Biopharma Compliance Falls to CIOs

 
 
By Stacy Lawrence  |  Posted 2005-01-21 Email Print this article Print
 
 
 
 
 
 
 

Pharmaceutical and biotechnology companies face regulatory demands on a number of fronts, and IT is increasingly at the crux of their meeting these new needs.

Pharmaceutical and biotechnology companies carry an unusually heavy regulatory burden. Not only are they challenged by increasing financial regulation from the Securities and Exchange Commission, such as Sarbanes Oxley, but these companies also face compliance with the industry-specific HIPAA (Health Insurance Portability and Accountability Act) regulations. An additional industry pressure is on to meet evolving FDA (Food and Drug Administration) regulations. The recent controversy over post-marketing studies of Mercks arthritis treatment Vioxx, which stirred up worries over fully reporting clinical trial data, is an example in this arena. Electronic filing of clinical trial data to the FDA is also looming and will present another shift in regulatory procedure for such companies. Managing these concerns via a relevant IT strategy is essential for biopharmaceutical companies. But it may be becoming a more elusive goal as regulatory demands mount and budgetary pressures grow.
Thats the finding of a new report from industry research group Life Science Insights, an IDC company.
Biopharmaceutical companies face increasingly tight margins, but they are still managing to consistently increase spending on regulatory compliance. Based on a survey of more than 100 biopharmaceuticals, Life Science Insights estimates that the average pharmaceutical company will bump up its spending on regulatory compliance from about $1 billion last year to $1.6 billion this year. Similarly, biotechs are expected to bump up spending from about $500 million to $800 million in 2005. And the burden of managing compliance is increasingly falling to chief information officers, as the task becomes almost wholly reliant on adequate IT resources. Already, more than half of life sciences research activity and IT is outsourced. CIOs face the challenge of pursuing further efficiencies along this path while needing to tightly manage the processes.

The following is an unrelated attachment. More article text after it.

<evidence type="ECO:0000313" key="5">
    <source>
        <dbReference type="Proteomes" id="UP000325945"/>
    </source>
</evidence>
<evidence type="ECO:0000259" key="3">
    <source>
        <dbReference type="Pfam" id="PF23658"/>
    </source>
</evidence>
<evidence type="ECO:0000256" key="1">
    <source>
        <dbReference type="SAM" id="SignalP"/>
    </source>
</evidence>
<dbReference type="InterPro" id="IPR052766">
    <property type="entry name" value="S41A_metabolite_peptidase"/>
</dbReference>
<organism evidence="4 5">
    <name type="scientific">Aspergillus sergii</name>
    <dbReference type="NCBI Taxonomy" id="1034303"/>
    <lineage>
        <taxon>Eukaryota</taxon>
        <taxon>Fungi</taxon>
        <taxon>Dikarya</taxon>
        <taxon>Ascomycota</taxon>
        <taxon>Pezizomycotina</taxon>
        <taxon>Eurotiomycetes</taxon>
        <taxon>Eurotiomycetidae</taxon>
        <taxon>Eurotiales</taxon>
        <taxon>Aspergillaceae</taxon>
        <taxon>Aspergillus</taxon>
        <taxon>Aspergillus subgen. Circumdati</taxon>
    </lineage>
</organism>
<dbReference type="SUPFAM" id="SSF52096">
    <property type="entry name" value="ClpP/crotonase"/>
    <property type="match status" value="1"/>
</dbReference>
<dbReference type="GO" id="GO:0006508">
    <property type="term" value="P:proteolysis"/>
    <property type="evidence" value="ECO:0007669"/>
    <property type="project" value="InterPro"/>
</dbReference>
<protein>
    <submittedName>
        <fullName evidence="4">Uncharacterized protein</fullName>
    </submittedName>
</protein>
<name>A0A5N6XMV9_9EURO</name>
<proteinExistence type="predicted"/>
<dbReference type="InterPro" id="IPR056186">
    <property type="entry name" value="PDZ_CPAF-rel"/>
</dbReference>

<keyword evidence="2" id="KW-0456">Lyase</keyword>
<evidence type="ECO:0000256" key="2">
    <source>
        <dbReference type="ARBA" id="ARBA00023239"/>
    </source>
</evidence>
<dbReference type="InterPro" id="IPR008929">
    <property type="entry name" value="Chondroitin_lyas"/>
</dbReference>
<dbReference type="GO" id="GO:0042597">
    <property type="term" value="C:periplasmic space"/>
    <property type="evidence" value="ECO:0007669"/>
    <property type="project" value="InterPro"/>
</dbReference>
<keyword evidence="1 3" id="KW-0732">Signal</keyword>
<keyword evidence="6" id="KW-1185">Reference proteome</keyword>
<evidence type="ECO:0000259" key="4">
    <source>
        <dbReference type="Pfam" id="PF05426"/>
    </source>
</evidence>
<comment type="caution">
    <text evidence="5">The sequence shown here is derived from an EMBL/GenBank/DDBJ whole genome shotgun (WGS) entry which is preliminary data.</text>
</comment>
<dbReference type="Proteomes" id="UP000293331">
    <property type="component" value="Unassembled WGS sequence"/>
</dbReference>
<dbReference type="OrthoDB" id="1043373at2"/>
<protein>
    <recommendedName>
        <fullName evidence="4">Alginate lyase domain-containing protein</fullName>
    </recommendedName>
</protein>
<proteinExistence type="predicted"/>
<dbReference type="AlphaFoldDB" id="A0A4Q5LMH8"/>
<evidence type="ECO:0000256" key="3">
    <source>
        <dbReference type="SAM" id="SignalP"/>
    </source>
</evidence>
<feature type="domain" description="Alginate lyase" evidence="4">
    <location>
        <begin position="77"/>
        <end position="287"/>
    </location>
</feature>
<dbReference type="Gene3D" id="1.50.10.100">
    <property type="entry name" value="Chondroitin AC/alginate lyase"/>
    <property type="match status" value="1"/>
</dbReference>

But "CIOs are being distracted from adopting technology by the internal environment," analyst Dee Carri said. Budgetary pressures can make it difficult to acquire adequate IT resources to meet the growing cost and complexity of regulatory compliance. Most biopharmaceuticals already have a series of technologies in place to meet compliance needs, including quality-assurance software as well as data and project management software. More than a quarter of the companies surveyed named electronic signature, document submission and workflow software as slated for new spending in the next year. Check out eWEEK.coms for the latest news, views and analysis of technologys impact on health care.
 
 
 
 
Stacy Lawrence is co-editor of CIOInsight.com's Health Care Center. Lawrence has covered IT and the life sciences for various publications, including Business 2.0, Red Herring, The Industry Standard and Nature Biotechnology. Before becoming a journalist, Lawrence attended New York University and continued on in the sociology doctoral program at UC Berkeley.
 
 
 
 
 
 
 

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